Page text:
Accession Number:

ADA094837

Title:

Forty-Eight Versus Twenty-Four Hour Duty for USAF Missile Crews: A Feasibility Study Using Subjective Measures of Fatigue.

Descriptive Note:

Final rept. Aug 78-Mar 80,

Corporate Author:

SCHOOL OF AEROSPACE MEDICINE BROOKS AFB TX

Personal Author(s):

Report Date:

1980-11-01

Pagination or Media Count:

58.0

Abstract:

The purpose of this study was to assess the feasibility of implementing a 48-hour work schedule for missile launch crews of a United States Air Force operational missile wing. A 90-day field test using two operational Minuteman missile squadrons as test and control groups was accomplished during the winter of 1978-1979 at Grand Forks Air Force Base, North Dakota. Subjective reports of fatigue and the quantity and quality of sleep were recorded daily by crew members during work and while they were off duty. In addition, subjective reports of workload and disruptions of sleep were gathered during alerts. Subsets of data from at most 10 distributed alerts for each crew member were subjected to analyses of variance. The primary analyses were tests for differences between the responses of crew members working a new 48-hour vs. those working the standard 24-hour schedule. Scaled subjective reports of fatigue at the end of alert, after driving back to base, and after 24 hours of recovery indicated no significant differences between the two work schedules. Tests for interactions of the work schedules with activities during alerts, specific control centers, and cumulative or maturational effects over several alerts showed no effects that might have masked real differences between the work schedules. In conclusion, a recommendation was made that the 48-hour work schedule was feasible under the specific circumstances used in this study.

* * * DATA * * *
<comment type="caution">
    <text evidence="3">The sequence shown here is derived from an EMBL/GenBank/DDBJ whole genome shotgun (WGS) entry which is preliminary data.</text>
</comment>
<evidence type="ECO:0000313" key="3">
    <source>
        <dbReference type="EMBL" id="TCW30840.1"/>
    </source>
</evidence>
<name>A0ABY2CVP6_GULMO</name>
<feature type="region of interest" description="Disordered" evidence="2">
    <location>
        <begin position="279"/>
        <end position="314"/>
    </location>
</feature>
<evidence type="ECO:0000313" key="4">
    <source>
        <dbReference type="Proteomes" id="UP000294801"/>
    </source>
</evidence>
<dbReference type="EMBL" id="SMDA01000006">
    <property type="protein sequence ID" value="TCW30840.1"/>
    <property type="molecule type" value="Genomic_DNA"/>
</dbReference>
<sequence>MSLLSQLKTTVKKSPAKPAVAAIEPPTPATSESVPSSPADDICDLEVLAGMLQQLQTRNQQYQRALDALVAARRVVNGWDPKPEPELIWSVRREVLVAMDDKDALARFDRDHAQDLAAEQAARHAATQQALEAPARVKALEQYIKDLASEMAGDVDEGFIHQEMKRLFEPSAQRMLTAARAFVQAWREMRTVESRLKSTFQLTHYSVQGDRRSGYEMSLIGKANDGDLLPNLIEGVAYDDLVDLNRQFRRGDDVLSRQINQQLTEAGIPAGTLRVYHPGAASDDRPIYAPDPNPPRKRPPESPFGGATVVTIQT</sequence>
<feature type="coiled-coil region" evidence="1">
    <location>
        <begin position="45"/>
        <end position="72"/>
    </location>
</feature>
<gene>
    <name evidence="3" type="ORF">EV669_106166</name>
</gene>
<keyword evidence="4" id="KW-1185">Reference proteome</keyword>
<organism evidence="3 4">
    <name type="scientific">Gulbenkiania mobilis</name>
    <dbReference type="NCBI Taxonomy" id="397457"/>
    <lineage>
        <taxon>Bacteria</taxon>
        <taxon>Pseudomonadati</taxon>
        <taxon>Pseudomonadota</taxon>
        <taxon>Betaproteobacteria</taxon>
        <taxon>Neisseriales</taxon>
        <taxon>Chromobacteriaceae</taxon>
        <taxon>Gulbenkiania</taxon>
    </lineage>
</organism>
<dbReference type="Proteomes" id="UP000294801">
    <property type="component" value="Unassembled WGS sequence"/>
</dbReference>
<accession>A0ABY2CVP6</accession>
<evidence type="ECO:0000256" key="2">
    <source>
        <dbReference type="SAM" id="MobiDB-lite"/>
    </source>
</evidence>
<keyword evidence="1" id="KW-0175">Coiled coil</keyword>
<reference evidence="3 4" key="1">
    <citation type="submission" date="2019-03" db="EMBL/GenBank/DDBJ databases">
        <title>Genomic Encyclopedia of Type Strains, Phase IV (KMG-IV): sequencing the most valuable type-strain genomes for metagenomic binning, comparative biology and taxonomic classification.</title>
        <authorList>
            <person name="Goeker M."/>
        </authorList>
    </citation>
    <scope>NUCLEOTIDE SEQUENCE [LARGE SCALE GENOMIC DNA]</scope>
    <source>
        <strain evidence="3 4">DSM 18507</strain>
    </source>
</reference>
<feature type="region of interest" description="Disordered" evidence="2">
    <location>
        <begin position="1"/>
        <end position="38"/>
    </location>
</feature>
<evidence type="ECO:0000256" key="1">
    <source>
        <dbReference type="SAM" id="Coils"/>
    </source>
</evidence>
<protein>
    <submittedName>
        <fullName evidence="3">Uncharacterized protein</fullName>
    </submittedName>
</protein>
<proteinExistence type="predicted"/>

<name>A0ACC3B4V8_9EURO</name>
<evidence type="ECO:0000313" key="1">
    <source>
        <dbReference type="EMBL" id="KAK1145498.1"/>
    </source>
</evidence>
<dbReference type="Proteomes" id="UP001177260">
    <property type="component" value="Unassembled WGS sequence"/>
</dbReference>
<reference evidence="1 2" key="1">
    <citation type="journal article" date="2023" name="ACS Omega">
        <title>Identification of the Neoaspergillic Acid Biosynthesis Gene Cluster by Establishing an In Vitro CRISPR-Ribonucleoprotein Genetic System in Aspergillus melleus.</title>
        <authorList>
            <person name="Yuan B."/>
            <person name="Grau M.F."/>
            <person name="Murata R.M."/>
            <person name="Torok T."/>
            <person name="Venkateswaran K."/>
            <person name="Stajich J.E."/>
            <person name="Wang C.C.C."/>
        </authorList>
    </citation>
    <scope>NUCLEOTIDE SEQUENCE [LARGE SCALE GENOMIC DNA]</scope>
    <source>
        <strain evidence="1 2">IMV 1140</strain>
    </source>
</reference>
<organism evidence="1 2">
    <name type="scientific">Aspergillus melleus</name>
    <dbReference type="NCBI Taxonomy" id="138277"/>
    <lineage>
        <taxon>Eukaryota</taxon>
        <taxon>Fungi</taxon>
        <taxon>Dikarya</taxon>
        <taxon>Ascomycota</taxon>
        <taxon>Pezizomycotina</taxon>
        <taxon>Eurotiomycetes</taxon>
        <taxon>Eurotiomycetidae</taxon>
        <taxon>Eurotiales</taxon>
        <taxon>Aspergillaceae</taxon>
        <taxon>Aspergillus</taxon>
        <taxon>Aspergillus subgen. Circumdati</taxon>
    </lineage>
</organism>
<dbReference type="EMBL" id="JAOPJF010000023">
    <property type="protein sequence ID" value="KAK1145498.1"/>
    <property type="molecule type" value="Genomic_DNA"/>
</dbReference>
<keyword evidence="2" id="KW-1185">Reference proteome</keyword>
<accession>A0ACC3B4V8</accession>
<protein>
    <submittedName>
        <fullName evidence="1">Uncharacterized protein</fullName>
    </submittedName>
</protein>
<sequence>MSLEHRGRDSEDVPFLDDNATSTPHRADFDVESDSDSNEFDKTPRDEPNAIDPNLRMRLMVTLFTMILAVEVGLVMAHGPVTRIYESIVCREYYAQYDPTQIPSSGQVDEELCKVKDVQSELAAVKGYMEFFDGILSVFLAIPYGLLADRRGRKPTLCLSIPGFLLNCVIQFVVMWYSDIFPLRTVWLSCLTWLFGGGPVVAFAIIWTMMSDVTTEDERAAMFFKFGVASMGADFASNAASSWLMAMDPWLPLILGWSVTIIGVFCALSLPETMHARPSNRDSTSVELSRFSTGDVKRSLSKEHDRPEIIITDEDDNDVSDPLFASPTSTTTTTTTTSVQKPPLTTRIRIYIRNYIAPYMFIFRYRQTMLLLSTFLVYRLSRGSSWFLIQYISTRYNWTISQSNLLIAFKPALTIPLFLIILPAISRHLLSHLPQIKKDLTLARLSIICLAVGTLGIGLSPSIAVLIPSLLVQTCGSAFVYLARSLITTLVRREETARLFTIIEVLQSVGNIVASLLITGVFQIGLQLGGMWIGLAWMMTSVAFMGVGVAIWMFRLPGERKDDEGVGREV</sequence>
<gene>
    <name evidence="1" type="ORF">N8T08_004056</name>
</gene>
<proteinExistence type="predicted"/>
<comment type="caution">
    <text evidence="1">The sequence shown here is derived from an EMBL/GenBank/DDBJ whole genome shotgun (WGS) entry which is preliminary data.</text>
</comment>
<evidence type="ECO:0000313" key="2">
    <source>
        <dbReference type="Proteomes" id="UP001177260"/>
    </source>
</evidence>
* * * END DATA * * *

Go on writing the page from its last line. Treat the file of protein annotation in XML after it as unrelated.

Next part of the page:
Subject Categories:

  • Psychology
  • Personnel Management and Labor Relations
  • Anatomy and Physiology

Distribution Statement:

APPROVED FOR PUBLIC RELEASE